Aladdin Made $1 Billion, but Mena Massoud Still Can't Get a Role
"Can I just get in the room? Can you just give me a chance?"
Disney magic didn't help Mena Massoud. After playing Aladdin in this year's live-action remake of the animated classic, Massoud says that his career isn't getting the sort of bump that he and others expected. In a new interview with The Daily Beast, he explains that he's opening up about the truth that comes with being in a blockbuster and not seeing it pan out.
"I'm kind of tired of staying quiet about it. I want people to know that it's not always dandelions and roses when you're doing something like Aladdin. 'He must have made millions. He must be getting all these offers.' It's none of those things. I haven’t had a single audition since Aladdin came out," he said. "The big truth is I haven't really seen a big anything from [Aladdin]."
People adds that Aladdin made more than $1 billion at the box office worldwide and was actually Will Smith's most successful project to date. Despite all that, Massoud says that he hasn't gotten any auditions since the film's release.
"It's wild to a lot of people," he said. "People have these ideas in their head. It's like, I'm sitting here being like, okay, Aladdin just hit $1 billion — can I at least get an audition? Like I'm not expecting you to be like, 'Here's Batman.' But can I just get in the room? [...] Can you just give me a chance?"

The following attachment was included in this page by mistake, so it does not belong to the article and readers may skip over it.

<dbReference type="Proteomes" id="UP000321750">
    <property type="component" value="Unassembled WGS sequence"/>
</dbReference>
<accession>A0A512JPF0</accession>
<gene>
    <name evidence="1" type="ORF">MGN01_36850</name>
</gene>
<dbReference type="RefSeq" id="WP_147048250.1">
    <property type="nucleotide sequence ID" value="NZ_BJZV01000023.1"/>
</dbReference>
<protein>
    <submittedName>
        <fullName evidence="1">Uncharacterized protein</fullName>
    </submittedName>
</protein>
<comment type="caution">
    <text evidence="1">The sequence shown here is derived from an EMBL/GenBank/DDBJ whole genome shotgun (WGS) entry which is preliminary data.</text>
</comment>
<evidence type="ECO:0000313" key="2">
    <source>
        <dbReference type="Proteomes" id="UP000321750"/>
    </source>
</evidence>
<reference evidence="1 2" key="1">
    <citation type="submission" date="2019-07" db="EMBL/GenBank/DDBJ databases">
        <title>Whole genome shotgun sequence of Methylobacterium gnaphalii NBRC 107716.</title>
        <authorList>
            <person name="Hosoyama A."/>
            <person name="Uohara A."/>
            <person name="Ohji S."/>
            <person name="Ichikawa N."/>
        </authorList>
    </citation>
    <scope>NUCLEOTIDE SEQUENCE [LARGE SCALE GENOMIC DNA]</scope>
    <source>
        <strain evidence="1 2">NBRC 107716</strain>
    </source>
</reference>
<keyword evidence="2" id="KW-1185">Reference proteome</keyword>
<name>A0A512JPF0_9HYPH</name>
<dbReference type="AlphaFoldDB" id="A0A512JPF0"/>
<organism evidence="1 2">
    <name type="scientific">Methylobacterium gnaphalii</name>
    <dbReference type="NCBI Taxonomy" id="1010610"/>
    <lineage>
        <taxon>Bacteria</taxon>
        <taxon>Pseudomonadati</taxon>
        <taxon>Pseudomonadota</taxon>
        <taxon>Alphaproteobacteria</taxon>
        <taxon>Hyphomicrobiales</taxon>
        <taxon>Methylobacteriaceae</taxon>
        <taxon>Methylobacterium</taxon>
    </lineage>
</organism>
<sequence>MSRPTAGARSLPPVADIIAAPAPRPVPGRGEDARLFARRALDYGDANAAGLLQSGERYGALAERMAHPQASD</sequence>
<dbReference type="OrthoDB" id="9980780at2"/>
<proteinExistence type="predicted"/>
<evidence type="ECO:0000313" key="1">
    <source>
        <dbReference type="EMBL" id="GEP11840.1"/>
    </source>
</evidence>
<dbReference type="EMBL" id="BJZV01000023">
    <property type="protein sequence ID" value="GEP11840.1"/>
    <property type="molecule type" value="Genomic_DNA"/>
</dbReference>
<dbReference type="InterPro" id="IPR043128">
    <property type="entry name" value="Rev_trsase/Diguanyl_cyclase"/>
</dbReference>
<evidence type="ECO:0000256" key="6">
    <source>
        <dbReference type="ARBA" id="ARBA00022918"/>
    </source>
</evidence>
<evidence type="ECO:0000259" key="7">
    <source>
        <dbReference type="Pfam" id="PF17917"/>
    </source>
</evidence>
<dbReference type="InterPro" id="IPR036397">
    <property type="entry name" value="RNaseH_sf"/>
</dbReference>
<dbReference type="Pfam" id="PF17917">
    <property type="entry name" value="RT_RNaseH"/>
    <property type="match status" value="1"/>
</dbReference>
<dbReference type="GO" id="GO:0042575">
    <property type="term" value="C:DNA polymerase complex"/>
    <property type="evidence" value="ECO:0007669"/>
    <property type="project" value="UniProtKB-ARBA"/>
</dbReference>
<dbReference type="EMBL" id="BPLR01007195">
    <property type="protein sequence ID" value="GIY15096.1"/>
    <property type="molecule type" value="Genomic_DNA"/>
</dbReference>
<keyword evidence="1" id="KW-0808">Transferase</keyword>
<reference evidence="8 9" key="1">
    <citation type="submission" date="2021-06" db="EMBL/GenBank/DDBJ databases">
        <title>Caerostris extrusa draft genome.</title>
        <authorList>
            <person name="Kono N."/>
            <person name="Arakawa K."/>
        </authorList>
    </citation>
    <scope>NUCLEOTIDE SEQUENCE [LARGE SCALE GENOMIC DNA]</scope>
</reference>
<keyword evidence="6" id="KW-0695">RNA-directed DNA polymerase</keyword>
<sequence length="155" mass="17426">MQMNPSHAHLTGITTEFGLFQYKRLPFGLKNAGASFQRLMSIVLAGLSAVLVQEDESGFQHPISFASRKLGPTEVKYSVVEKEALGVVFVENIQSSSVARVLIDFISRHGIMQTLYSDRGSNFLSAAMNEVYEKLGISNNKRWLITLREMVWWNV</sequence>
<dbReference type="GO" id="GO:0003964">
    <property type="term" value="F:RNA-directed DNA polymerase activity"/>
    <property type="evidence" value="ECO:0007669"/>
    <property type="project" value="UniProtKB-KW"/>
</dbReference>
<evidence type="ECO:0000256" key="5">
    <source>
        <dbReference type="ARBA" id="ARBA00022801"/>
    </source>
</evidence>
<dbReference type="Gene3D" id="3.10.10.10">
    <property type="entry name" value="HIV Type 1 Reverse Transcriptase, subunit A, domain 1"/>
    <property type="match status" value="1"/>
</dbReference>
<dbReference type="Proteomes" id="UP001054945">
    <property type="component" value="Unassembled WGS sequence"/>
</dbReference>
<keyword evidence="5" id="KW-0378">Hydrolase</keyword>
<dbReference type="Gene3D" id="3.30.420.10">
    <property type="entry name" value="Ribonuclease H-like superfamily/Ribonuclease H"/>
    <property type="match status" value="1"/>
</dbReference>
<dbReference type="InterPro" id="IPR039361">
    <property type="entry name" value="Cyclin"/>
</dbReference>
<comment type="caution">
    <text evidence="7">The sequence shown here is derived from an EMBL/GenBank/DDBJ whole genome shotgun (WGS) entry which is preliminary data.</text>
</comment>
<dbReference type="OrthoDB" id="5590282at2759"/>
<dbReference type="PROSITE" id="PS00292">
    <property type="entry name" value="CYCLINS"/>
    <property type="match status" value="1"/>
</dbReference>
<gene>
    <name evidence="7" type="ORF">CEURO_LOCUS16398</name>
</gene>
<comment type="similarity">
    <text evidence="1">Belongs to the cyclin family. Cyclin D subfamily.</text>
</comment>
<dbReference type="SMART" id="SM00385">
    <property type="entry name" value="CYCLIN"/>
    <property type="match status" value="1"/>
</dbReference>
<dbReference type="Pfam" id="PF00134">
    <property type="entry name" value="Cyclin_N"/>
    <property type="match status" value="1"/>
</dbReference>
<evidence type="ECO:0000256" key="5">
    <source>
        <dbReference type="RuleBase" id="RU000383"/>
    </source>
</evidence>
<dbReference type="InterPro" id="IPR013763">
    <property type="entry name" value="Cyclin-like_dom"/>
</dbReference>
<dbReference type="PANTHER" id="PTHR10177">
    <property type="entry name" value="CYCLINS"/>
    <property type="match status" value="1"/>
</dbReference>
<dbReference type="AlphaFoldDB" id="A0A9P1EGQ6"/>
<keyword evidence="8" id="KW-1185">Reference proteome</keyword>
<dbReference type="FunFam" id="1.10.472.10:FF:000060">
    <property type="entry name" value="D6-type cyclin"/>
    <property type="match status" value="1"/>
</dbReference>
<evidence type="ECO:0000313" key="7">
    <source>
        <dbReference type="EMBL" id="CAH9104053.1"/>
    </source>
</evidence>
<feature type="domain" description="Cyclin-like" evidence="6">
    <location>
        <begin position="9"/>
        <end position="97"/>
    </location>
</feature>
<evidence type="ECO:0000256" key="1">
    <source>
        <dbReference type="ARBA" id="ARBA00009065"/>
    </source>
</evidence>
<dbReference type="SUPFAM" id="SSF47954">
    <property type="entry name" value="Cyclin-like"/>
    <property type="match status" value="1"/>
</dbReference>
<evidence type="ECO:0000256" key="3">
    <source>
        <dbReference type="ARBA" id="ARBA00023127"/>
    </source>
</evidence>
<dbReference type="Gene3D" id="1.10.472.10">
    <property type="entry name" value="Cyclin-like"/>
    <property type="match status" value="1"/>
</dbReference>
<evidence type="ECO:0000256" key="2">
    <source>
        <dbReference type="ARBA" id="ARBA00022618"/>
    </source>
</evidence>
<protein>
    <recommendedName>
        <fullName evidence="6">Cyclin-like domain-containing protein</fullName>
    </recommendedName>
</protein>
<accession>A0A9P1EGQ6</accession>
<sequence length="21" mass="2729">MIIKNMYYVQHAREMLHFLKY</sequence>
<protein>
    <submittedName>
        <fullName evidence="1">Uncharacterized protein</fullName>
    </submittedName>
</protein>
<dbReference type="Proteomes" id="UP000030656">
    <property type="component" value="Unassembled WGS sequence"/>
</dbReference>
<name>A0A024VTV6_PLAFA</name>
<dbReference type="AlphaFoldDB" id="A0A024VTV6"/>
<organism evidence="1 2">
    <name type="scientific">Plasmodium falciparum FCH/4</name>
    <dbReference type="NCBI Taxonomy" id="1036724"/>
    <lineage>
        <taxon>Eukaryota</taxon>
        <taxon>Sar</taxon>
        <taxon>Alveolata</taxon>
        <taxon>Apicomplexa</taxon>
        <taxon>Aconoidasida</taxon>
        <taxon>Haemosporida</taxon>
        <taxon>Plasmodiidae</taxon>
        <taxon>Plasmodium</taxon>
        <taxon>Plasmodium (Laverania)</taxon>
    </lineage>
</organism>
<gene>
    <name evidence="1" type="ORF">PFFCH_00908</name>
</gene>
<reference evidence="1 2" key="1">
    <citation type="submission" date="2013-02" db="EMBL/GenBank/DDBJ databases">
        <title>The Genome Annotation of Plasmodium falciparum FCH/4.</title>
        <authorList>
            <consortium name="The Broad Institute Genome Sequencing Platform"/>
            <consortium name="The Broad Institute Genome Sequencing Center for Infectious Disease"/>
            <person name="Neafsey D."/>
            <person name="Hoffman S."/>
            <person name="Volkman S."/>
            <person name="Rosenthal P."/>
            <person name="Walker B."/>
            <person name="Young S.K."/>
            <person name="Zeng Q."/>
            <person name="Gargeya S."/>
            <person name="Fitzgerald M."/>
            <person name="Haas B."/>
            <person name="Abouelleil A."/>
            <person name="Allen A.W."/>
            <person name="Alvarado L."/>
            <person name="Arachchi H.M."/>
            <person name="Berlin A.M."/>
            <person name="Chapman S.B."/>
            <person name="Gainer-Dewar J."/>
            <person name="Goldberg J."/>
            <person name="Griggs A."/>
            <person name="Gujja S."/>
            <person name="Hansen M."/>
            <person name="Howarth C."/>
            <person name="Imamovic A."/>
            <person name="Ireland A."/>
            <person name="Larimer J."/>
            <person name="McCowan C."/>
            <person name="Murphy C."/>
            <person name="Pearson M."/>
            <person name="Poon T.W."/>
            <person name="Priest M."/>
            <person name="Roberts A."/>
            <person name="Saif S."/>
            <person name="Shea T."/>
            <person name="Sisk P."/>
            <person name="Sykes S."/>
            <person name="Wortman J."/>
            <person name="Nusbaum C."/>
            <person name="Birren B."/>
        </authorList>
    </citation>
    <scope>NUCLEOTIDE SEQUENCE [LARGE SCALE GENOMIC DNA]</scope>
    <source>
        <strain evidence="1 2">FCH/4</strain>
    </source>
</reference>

He noted that his Middle Eastern background is still a hurdle when it comes to the roles that he does get. He told The Daily Beast that the only roles he was offered involved portraying a terrorist, something that he has no intention of doing. When he went on auditions, he noted, he was always a "wild card."
"There's always a wild card or two when you're casting," he said. "In a room of Caucasian guys, a director might be like, 'Okay, let's see, like, two guys who aren't.' And maybe they'll be the wild card choice."
Massoud will appear in Hulu's Reprisal, which also stars Abigail Breslin. He got the role pre-Aladdin, he says, before producers associated him with a Disney street rat.
"I think since Aladdin my expectations for things releasing and what they're going to do in my career, I've had to really pull them back," he said. "As for whether people are gonna discover me from it or what it's going to do, I literally have no clue."